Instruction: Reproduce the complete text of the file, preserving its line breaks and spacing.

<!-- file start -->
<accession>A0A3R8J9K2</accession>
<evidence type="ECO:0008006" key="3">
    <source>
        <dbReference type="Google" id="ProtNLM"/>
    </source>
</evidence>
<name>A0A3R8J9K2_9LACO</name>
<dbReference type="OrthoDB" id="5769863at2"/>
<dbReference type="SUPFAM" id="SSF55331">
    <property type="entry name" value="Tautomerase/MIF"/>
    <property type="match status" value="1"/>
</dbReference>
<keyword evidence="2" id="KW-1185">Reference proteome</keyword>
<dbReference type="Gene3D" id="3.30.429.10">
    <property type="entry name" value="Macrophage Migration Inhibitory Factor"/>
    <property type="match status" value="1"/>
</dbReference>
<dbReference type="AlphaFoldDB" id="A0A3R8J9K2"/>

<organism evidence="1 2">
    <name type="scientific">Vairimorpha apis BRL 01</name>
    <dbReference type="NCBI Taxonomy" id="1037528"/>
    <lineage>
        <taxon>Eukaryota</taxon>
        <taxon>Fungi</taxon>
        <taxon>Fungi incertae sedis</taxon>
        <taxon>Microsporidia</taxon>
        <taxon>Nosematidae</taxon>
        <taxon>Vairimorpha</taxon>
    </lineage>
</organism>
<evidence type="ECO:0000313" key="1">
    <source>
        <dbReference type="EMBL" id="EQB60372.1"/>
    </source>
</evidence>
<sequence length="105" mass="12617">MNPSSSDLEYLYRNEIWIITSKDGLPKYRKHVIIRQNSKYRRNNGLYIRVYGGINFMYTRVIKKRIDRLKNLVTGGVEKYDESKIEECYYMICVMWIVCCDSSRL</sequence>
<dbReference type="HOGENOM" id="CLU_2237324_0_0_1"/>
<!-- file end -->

<accession>A0A3R8J9K2</accession>
<evidence type="ECO:0008006" key="3">
    <source>
        <dbReference type="Google" id="ProtNLM"/>
    </source>
</evidence>
<name>A0A3R8J9K2_9LACO</name>
<dbReference type="OrthoDB" id="5769863at2"/>
<dbReference type="SUPFAM" id="SSF55331">
    <property type="entry name" value="Tautomerase/MIF"/>
    <property type="match status" value="1"/>
</dbReference>
<keyword evidence="2" id="KW-1185">Reference proteome</keyword>
<dbReference type="Gene3D" id="3.30.429.10">
    <property type="entry name" value="Macrophage Migration Inhibitory Factor"/>
    <property type="match status" value="1"/>
</dbReference>
<dbReference type="AlphaFoldDB" id="A0A3R8J9K2"/>

<organism evidence="1 2">
    <name type="scientific">Vairimorpha apis BRL 01</name>
    <dbReference type="NCBI Taxonomy" id="1037528"/>
    <lineage>
        <taxon>Eukaryota</taxon>
        <taxon>Fungi</taxon>
        <taxon>Fungi incertae sedis</taxon>
        <taxon>Microsporidia</taxon>
        <taxon>Nosematidae</taxon>
        <taxon>Vairimorpha</taxon>
    </lineage>
</organism>
<evidence type="ECO:0000313" key="1">
    <source>
        <dbReference type="EMBL" id="EQB60372.1"/>
    </source>
</evidence>
<sequence length="105" mass="12617">MNPSSSDLEYLYRNEIWIITSKDGLPKYRKHVIIRQNSKYRRNNGLYIRVYGGINFMYTRVIKKRIDRLKNLVTGGVEKYDESKIEECYYMICVMWIVCCDSSRL</sequence>
<dbReference type="HOGENOM" id="CLU_2237324_0_0_1"/>